U.S. President Donald Trump said Thursday that he was "very surprised" that the Republican-led Senate Intelligence Committee subpoenaed his oldest son, Donald Trump Jr., for more testimony linked to the panel's investigation of Russian meddling in the 2016 U.S. presidential election.
"My son's a very good person," Trump told reporters at the White House, saying that special counsel Robert Mueller's investigation had "totally exonerated" him.
The U.S. leader said his son had already testified for "nearly 20 hours."
It was not immediately clear whether Trump Jr. would comply with the subpoena, even though it was issued by the Republican-controlled congressional panel.
Mueller's investigation did not establish that Trump's campaign cooperated with Russia to sway the election, but it took no position on whether the president obstructed justice as the probe proceeded. Attorney General William Barr and Deputy Attorney General Rod Rosenstein later decided criminal charges were not warranted.
Trump said, "Bob Mueller's no friend of mine," alleging his team of prosecutors was composed of "17 or 18 very angry Democrats who hated Donald Trump."
However, in his first extensive remarks on Mueller's report, the president said, "The report comes back. It's perfect. It's beautiful. There's no collusion. Nobody even talks about the illusion."
"You know, I haven't heard the word 'Russia' in a long time," Trump said. "There's no more talk about Russia. What happened to Russia? The Russian witch hunt, they don't talk, because it was so on collusion, which by the way, is by far, that's the big deal because it was all about Russia. ... So, there's no crime, that never was a crime, was a hoax. It was a witch hunt."
Acting White House Chief of Staff Mick Mulvaney said it was "bad form" for the committee to subpoena Trump Jr. without telling the White House ahead of time.
Trump and his administration are battling with opposition Democratic lawmakers in the House of Representatives for testimony and documents on an array of fronts, but the Senate panel's Wednesday subpoena of Trump Jr. was a surprise.
It was the first known subpoena of a member of the president's immediate family, although the younger Trump and Trump son-in-law Jared Kushner, a White House adviser, have voluntarily testified before congressional panels.
The younger Trump was summoned to answer more questions about his 2017 testimony to the Senate panel as part of its probe into the election meddling by Russia. The committee's interest in talking to Trump Jr. was renewed after the president's former attorney, Michael Cohen, told a House committee in February that he had briefed Trump Jr. about 10 times on a plan to build a Trump Tower in Moscow. The younger Trump told the Senate Judiciary Committee in 2017 he was only "peripherally aware'' of the proposal.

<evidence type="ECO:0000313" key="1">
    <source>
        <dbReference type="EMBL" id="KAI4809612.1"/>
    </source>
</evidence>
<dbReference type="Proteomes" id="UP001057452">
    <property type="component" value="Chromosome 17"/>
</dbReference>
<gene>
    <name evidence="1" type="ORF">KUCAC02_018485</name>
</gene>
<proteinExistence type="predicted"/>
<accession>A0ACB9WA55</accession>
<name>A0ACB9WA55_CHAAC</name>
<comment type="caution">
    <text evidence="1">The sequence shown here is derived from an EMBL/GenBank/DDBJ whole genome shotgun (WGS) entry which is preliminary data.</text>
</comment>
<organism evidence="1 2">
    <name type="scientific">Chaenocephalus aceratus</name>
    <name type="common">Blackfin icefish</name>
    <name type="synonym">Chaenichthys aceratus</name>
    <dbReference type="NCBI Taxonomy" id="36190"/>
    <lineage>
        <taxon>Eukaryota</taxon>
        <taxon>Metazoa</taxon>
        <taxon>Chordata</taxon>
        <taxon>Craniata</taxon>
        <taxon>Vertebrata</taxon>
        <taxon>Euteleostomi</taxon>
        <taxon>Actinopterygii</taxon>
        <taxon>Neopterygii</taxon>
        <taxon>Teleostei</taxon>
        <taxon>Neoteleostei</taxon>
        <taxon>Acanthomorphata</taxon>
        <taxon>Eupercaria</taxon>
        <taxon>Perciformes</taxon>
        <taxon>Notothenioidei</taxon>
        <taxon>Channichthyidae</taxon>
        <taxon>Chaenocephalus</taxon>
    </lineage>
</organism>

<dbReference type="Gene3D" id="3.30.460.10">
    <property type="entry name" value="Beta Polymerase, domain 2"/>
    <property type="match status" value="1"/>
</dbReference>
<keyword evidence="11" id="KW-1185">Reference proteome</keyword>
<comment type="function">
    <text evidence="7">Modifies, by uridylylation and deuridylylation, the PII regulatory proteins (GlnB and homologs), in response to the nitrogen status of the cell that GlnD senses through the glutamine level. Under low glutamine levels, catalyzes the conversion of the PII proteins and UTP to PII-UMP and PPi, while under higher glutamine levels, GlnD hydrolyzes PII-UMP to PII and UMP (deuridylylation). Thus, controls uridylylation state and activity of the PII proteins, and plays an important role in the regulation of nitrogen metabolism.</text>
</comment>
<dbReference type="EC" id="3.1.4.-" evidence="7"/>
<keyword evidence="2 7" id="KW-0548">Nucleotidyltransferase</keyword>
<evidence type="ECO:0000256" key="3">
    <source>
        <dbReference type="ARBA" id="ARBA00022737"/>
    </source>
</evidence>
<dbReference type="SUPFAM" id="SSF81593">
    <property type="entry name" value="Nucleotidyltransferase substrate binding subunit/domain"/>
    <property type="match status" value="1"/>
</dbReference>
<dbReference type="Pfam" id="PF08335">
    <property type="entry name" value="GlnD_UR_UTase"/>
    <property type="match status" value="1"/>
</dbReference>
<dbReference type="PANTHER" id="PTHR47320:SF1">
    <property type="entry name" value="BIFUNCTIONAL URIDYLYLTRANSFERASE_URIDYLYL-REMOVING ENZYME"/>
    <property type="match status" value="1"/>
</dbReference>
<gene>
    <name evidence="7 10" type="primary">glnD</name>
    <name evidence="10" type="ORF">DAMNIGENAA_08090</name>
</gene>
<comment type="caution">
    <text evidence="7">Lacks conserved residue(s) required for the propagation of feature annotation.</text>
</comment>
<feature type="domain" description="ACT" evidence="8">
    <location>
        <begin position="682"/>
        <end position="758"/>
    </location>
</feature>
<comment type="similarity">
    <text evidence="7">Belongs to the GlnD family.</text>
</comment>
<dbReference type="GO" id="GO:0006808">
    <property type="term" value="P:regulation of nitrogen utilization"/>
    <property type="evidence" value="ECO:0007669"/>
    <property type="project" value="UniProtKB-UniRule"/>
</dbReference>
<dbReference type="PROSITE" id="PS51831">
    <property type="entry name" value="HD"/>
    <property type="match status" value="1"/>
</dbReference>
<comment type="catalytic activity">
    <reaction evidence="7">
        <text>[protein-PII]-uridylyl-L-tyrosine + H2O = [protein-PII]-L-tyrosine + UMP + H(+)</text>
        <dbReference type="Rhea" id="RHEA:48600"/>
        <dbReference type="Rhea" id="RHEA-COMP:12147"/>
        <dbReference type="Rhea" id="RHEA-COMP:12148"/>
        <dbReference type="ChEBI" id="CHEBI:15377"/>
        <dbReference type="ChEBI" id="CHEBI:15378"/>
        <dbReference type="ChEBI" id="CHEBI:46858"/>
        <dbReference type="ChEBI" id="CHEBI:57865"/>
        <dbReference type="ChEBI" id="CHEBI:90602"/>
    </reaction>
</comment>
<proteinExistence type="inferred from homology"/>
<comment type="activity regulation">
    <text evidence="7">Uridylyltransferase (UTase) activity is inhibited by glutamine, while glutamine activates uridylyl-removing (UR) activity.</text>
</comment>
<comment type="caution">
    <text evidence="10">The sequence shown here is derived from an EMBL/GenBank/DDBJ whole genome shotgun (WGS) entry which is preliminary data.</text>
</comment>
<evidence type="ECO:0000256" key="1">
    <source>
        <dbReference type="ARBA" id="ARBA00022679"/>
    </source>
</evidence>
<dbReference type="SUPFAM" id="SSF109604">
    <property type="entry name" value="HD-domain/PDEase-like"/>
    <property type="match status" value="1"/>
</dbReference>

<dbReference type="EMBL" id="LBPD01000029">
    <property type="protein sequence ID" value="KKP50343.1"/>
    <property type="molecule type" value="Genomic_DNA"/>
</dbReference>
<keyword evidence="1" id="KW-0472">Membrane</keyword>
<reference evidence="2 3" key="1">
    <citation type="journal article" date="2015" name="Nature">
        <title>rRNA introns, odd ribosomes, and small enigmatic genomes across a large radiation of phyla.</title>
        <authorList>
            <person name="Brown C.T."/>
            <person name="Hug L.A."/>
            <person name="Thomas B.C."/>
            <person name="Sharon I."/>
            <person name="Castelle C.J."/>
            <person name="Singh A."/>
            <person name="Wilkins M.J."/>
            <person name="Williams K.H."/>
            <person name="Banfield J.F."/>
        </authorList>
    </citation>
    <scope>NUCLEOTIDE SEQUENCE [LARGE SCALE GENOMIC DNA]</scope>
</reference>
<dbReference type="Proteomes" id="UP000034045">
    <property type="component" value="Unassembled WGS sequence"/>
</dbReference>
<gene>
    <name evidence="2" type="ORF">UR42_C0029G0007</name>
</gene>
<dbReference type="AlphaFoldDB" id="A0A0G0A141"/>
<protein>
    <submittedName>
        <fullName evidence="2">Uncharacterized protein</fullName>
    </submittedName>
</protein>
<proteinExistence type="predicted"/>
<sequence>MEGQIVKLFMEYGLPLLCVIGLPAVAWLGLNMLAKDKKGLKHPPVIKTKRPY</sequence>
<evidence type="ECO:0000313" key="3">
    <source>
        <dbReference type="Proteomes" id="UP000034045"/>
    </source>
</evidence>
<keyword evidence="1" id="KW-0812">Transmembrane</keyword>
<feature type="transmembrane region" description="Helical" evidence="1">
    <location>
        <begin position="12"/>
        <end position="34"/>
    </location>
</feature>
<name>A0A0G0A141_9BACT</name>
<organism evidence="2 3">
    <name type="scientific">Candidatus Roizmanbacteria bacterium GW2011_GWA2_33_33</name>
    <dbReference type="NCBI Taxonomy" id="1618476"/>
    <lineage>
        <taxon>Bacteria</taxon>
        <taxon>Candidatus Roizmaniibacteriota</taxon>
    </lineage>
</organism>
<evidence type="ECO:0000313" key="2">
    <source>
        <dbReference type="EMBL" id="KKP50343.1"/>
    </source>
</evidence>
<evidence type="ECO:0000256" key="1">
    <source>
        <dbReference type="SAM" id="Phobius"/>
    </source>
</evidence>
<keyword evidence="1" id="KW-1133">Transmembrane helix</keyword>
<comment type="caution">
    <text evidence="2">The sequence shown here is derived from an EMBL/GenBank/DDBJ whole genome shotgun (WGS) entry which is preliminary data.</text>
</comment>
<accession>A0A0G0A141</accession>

Cohen started a three-year prison term this week, partly related to his guilty plea that he'd lied to Congress about then-candidate Trump's termination of his pursuit of the Moscow project in 2016. Cohen made his false statement so that his testimony would match Trump's claim to voters in the early stages of the presidential race that he was no longer pursuing the Russian venture.
Mulvaney, in an interview with CBS News, downplayed the significance of the subpoena for the younger Trump since he does not work in the White House. Trump Jr. and his brother Eric are overseeing the president's Trump Organization business empire while Trump is in office.
"That being said," Mulvaney said, "the fact that the president's son got a subpoena from a Republican-led committee ... and not at least get a heads-up, I thought was — let's say, bad form."
The Senate Intelligence Committee has been investigating Russian election interference and Trump's ties to Russia for the last two years. The Trump Jr. subpoena was a new sign that the Senate panel is continuing with its own Russia investigation even after the release last month of a redacted version of the special counsel's 448-page report.
The Democratic-controlled House Judiciary Committee on Wednesday overrode Republican opposition to hold Attorney General William Barr in contempt of Congress for his refusal to turn over Mueller's unredacted report.
The president has vowed that he will fight all subpoenas from Democratic-controlled committees trying to investigate him and his administration.